A Military Reaction to Leaving Iraq

Monday, October 24, 2011

On Friday, President Obama announced that all U.S. troops will withdraw from Iraq by the end of the year. The U.S. had a long-standing agreement to withdraw its combat troops from Iraq by the end of 2011, but officials from both countries had discussed the possibility of maintaining a residual force of tens of thousands of troops to train Iraqis and fulfill other duties. Those plans fell through when Iraq refused to grant American troops legal immunity in Iraqi courts.

Major General Jeffrey Buchanan, spokesperson for U.S. Soldiers in Iraq, gives a military perspective on the planned withdrawal.

Guests:

Major General Jeffrey Buchanan

Produced by:

Mythili Rao

Comments [4]

Angel from Miami, FL

Finally. This personal vendetta against Hussein by Bush (and the Neo-Cons who steered him) is over.

The only thing the war in Iraq gave us were daily stories from a part of the world no one cares about. In exchange it took away countless lives on both sides, billions of our much needed dollars, and a national fatigue that may have finally crushed that go-getter spirit we got after WW2.

I'm not a pacifist but we really need to learn when not to fight.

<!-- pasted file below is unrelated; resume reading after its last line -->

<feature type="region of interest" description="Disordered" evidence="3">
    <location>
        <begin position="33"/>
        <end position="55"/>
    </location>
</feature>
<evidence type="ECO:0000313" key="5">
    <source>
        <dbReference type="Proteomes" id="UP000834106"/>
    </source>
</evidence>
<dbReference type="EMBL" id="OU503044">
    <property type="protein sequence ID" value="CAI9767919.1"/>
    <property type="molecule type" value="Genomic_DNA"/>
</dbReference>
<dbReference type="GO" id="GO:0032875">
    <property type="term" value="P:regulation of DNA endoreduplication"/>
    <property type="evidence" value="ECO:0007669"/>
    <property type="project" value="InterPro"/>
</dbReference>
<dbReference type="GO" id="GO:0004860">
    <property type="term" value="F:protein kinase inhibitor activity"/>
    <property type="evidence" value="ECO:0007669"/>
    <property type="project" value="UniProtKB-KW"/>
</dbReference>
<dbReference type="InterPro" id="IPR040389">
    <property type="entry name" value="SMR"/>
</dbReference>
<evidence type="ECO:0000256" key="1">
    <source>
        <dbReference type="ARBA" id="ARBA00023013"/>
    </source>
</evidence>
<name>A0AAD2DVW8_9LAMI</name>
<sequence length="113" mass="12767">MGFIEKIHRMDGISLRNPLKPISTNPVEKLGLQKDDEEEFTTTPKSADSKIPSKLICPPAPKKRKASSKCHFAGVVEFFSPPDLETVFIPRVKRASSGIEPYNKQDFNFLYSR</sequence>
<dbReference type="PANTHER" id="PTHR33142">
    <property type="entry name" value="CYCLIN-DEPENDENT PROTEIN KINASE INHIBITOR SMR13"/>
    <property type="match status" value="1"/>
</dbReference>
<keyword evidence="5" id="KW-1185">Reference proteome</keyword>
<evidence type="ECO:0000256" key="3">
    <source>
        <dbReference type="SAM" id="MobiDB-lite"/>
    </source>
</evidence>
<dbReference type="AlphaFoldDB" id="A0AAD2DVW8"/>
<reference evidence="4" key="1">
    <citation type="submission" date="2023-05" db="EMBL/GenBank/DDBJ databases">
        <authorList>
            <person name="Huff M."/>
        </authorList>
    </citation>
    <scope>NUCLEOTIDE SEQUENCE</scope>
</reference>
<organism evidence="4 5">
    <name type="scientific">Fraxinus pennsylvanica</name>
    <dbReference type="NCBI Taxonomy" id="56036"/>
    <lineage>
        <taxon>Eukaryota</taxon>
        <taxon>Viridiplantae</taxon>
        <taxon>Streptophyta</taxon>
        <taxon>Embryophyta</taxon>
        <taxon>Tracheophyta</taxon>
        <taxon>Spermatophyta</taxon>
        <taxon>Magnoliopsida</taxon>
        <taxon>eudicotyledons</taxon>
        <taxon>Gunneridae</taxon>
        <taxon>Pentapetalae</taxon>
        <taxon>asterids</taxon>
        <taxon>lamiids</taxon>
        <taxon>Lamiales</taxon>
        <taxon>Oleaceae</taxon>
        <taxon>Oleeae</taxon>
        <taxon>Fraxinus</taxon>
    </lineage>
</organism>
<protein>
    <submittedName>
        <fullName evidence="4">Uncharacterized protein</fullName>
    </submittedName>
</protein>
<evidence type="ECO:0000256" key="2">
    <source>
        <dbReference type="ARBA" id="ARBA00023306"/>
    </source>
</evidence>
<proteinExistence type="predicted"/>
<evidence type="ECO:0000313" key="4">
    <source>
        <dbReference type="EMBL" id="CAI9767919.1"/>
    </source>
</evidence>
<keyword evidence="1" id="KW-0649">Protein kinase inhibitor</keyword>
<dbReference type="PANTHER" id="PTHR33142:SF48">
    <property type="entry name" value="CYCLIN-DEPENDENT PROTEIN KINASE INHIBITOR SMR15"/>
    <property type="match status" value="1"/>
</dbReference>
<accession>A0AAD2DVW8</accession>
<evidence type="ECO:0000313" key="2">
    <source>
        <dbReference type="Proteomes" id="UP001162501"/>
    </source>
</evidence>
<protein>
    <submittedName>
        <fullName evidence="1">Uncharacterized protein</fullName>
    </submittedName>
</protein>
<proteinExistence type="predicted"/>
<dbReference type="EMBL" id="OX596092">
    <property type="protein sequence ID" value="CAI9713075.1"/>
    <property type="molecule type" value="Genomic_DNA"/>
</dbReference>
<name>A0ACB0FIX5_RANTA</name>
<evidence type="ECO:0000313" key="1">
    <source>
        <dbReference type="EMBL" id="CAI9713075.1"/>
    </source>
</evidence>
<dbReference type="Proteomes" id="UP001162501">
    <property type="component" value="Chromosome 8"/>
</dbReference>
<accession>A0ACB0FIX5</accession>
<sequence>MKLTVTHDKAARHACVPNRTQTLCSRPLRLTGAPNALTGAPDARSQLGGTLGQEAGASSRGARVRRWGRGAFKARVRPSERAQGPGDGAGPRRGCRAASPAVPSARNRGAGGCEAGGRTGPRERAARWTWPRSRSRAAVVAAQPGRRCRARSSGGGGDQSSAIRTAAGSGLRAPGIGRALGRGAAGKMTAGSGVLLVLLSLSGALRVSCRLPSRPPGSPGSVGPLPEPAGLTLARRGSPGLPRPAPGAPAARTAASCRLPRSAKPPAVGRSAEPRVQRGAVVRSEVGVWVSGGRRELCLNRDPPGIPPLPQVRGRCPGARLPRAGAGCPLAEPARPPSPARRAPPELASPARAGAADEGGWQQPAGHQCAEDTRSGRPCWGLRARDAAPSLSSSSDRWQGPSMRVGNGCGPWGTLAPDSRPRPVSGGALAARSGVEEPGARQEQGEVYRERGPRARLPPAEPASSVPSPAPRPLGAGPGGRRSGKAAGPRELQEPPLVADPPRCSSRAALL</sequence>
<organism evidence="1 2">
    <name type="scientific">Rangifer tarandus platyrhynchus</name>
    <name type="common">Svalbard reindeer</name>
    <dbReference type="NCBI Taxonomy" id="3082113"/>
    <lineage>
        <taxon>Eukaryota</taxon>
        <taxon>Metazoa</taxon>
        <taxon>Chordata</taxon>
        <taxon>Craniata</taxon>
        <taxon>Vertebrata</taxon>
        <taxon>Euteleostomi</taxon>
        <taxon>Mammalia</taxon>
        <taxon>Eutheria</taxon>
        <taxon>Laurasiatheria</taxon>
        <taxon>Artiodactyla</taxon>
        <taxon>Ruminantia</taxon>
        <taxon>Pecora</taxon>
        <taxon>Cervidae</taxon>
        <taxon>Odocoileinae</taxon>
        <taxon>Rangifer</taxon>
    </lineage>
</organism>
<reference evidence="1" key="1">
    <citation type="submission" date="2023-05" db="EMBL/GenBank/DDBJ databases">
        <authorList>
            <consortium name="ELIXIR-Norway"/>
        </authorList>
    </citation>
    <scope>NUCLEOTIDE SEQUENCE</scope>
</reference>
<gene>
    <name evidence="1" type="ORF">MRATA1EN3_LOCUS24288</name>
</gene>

Oct. 24 2011 09:21 AM
listener

Blue fingers marking elections in Tunisia, a dictator pulled from a hole in Libya and democratic habits being established around the region all sound very familiar and did not exist before the Iraq War.

Is that "exactly the case" as some miss the forest for the trees as they naively cheer "democracy" in the Middle East but sneer at the risky and courageous foreign policy decisions that helped make it happen over several years?

Oct. 24 2011 08:18 AM
Dan Bernard from NH

Buchanan spoke as a career soldier with a lot of job security in Iraq, so of course he was fully supportive of what sounds like a pet project to him. At least he acknowledged the withdrawal was not a sudden decision but one that was in place and had been prepared for for some time.

Oct. 24 2011 08:18 AM
Tom Hutchinson from Gdańsk, Poland

I genuinely wonder how this will effect private military contractor's presence in the region. Could this actually mean that we are actually privatising the military presence in Iraq?

Oct. 24 2011 07:40 AM

Leave a Comment

Register for your own account so you can vote on comments, save your favorites, and more. Learn more.
Please stay on topic, be civil, and be brief.
Email addresses are never displayed, but they are required to confirm your comments. Names are displayed with all comments. We reserve the right to edit any comments posted on this site. Please read the Comment Guidelines before posting. By leaving a comment, you agree to New York Public Radio's Privacy Policy and Terms Of Use.